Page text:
Nova Scotia’s Department of Health and Wellness has confirmed to True North that there’s no minimum age for minors to consent to a COVID-19 vaccine without their parent’s approval. 

“Mature minors” can consent to vaccination if a vaccine provider finds them capable of doing so. This is according to the department’s Media Relations Advisor Marla MacInnis.

“Nova Scotia does not have a minimum age for giving consent for health care decisions,” MacInnis told True North. “It is recommended that parents or guardians and their children discuss consent for COVID-19 immunization … However, parental/guardian consent is not required for mature minors and consent given by mature minors cannot be overturned by parents or guardians.”

“A mature minor is a person under the age of 19 who is able to understand the purpose of the immunization, the benefits and possible reactions of the COVID-19 vaccine and the risk of not getting immunized. Mature minors can legally book an appointment and consent to or refuse immunizations.”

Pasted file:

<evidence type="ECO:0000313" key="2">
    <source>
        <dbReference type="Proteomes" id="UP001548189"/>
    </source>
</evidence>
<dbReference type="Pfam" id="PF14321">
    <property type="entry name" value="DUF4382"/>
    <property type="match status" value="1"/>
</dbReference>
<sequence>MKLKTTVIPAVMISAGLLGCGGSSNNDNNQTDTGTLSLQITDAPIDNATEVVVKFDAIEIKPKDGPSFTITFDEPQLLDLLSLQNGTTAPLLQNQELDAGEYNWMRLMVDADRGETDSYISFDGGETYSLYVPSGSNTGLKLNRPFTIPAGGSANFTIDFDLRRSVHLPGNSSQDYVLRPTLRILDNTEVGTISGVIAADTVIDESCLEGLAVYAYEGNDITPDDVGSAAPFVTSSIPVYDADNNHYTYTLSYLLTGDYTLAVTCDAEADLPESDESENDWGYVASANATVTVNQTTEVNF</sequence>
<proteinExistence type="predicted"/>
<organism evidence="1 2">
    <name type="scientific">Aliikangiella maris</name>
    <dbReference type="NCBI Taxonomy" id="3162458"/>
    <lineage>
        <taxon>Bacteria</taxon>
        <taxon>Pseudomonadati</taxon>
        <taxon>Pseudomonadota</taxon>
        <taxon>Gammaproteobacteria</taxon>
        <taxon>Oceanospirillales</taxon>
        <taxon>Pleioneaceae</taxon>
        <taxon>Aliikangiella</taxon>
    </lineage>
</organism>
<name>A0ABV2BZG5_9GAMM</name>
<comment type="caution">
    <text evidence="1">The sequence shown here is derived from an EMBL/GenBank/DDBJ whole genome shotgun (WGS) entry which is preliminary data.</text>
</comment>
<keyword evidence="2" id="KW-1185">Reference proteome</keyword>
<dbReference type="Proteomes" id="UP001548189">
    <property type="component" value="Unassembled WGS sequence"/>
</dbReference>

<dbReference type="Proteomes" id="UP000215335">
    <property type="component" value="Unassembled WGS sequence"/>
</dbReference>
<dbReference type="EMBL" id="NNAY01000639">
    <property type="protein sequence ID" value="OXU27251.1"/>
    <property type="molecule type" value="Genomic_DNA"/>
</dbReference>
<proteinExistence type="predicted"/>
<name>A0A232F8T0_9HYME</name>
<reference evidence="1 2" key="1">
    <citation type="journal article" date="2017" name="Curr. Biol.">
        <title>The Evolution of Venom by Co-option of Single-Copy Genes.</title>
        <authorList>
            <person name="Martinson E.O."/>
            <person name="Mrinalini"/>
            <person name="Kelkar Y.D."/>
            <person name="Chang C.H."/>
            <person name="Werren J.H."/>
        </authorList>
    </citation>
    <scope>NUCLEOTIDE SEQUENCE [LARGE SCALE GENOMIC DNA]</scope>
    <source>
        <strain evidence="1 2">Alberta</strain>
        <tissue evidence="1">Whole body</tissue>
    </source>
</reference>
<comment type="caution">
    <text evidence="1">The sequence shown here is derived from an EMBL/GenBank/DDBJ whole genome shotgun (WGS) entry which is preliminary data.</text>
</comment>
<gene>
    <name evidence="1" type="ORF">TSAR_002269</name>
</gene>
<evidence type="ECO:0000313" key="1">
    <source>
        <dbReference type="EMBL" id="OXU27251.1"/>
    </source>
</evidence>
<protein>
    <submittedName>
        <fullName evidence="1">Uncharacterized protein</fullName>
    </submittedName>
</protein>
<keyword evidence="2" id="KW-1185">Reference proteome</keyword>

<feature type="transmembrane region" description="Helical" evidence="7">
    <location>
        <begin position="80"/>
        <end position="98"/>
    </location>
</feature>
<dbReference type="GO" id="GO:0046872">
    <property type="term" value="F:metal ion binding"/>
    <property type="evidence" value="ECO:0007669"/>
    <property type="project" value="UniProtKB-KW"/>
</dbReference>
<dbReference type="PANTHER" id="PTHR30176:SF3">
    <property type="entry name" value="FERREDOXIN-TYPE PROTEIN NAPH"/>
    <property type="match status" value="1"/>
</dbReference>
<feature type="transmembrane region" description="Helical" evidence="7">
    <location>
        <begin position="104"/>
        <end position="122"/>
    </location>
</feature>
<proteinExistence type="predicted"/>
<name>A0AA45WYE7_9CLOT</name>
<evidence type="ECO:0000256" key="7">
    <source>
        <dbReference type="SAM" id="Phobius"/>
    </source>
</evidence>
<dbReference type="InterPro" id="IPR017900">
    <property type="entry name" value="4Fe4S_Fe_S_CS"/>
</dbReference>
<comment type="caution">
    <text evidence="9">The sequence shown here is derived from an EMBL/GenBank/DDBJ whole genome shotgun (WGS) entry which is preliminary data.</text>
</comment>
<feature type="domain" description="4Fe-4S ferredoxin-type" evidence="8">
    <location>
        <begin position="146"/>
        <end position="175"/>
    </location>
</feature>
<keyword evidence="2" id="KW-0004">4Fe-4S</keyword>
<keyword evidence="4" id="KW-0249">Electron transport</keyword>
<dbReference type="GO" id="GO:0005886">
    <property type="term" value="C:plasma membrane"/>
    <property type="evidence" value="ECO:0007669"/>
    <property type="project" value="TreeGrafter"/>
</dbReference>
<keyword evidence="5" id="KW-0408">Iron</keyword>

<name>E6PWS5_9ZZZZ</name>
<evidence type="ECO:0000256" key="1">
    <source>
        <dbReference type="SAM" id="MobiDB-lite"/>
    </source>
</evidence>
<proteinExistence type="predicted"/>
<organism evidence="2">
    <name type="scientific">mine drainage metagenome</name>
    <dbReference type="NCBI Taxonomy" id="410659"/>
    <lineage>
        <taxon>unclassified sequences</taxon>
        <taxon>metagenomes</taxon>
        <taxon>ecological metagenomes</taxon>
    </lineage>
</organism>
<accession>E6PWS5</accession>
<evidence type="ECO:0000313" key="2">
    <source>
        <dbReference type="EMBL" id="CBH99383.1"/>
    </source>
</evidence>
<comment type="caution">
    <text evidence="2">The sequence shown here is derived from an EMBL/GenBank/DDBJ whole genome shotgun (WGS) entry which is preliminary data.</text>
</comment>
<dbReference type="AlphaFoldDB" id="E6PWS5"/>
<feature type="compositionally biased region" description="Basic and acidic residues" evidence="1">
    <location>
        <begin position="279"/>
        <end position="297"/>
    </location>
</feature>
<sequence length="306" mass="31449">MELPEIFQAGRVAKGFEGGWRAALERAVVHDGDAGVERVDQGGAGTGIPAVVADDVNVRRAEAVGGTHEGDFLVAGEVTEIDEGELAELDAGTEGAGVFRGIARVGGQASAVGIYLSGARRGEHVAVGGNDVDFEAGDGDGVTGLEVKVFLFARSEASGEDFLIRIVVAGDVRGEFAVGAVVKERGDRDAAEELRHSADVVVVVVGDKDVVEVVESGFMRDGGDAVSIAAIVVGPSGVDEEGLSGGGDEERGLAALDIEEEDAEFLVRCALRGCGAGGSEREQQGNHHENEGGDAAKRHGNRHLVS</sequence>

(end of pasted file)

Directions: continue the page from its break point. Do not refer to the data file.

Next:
MacInnis goes on to say that it’s up to those who give the injections to decide if the child is mature enough to receive them. 

“In order to be considered a mature minor the immunization provider must assess the youth’s ability to consent and ability to understand the information given,” she added. “If the youth is assessed as being unable to give informed consent, a substitute decision maker must be involved, for example, a parent or guardian.”

Currently, Nova Scotia is not administering vaccines through schools, but clinics have been set up at the IWK Health Centre and Nova Scotia’s children hospital for those between the ages of five and 11.

A Nova Scotia Health Authority draft public health manual on school immunization clinics states that health officials do not need to share a child’s vaccination records with parents or guardians if the child doesn’t want them to know.

“Sharing of Personal Health Information (where consent of a minor was granted for immunization): If a student is assessed as capable of providing informed consent for immunization, the record of such immunization should be provided directly to the student. No further communication with the parent or guardian about the immunization should occur without the consent of the student.”. 

Health Canada had approved COVID-19 vaccination for children between the ages of five and 11 earlier this month, and vaccines are currently being rolled out across the country. 

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